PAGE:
2014 Special Mention — Medellín
Medellín is recognised for the significant reduction of its homicide rates over the past few decades, leading to a safer, fairer and more equitable city.
MetroCable in Medellín © Urban Redevelopment Authority Singapore
MEDELLÍN is recognised for its outstanding urban transformation over the past 20 years1, notably its significant reduction of homicide rates from 380.6 per 100,000 inhabitants in 1991 to 52.3 per 100,000 inhabitants in 2012, or 86.2 percent reduction2. This is achieved through a bold and visionary leadership, and social innovation through a series of small-scale but high-impact urban acupuncture projects to help tackle some of the city’s most critical issues, namely drug-related crimes, territorial gang conflicts, unemployment and social inequity.
Catalytic projects to transform the city
With a clear vision for the future, the government is commendable for taking on positively the city’s problems using non-conventional approaches, such as continual upgrading of informal settlements and providing them with utilities, connecting remote hillside communities to the rest of the city with MetroCable — the world’s first cable car system for daily commuting, innovative library parks that double their roles as social nodes, urban escalators to cut commuting time at hilly neighbourhoods, and using the public realm as a mechanism of providing safety rather than surveillance. These catalytic projects were developed using limited funds, and part of the profits generated from the city’s efficient public companies goes back into urban development.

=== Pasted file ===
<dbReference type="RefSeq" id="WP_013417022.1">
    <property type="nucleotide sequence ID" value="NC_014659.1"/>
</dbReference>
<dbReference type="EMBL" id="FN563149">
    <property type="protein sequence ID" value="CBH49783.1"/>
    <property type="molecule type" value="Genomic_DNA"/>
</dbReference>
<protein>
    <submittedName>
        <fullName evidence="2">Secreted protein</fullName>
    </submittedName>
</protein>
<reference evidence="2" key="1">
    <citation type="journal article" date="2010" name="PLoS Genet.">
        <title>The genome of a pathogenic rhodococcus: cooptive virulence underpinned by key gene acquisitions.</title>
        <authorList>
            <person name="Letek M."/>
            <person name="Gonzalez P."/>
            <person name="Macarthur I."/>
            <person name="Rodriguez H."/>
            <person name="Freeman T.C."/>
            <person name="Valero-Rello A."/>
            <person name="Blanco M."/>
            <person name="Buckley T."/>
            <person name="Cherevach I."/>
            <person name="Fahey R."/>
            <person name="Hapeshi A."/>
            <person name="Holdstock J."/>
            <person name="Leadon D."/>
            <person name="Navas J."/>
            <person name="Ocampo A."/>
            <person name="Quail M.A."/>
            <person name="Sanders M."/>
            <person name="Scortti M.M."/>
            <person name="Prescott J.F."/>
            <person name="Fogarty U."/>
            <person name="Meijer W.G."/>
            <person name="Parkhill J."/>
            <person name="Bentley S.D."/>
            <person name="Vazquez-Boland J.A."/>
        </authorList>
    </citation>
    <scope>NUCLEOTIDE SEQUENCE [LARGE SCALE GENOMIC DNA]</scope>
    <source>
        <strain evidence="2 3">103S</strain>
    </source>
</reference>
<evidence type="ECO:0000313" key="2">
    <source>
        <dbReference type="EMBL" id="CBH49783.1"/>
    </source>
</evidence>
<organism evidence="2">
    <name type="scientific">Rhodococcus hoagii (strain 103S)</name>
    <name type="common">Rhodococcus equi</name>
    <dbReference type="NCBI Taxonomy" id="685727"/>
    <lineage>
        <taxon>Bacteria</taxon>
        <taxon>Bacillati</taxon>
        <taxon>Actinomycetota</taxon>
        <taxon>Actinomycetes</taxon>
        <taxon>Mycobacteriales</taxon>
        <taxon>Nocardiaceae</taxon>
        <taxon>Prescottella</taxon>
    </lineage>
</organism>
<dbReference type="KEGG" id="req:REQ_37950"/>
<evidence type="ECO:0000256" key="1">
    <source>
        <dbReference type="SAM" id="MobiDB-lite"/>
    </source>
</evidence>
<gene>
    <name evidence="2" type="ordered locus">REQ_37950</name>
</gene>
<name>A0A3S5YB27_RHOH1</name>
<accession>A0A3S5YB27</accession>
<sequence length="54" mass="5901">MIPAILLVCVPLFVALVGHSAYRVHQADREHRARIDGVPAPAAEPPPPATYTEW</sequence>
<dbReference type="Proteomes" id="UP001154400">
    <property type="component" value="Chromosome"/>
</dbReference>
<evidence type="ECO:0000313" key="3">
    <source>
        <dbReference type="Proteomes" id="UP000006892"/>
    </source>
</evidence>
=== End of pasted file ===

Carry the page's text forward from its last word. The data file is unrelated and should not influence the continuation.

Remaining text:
Medellín prides itself on social innovation; sociologists work hand-in-hand with urban planners on the frontline to offer help to the people, while residents from local communities are employed by the city to serve as guides, excellent examples of instilling local pride and creating of self-defensible spaces. Citizens are also empowered to decide the use of five percent of the municipal budget to meet their needs, even the poorest citizen is made an active participant of the city’s transformation.
Strong public-private alliances
To ensure a sustainable economy, efforts can be seen from both the government and the private sector in their strong alliances. An example is the Medellínovation district, a new technological district spearheaded by RutaN, a corporation set up by the city to foster economic development in key areas by providing funding to companies with the know-how. Although Medellín today is doing many things right, the city can benefit more with an overall strategy, especially in the area of housing, to guide the city into the future and ensure a lasting transformation. Nonetheless, Medellín’s achievements today would provide a great inspiration to other cities facing similar issues. O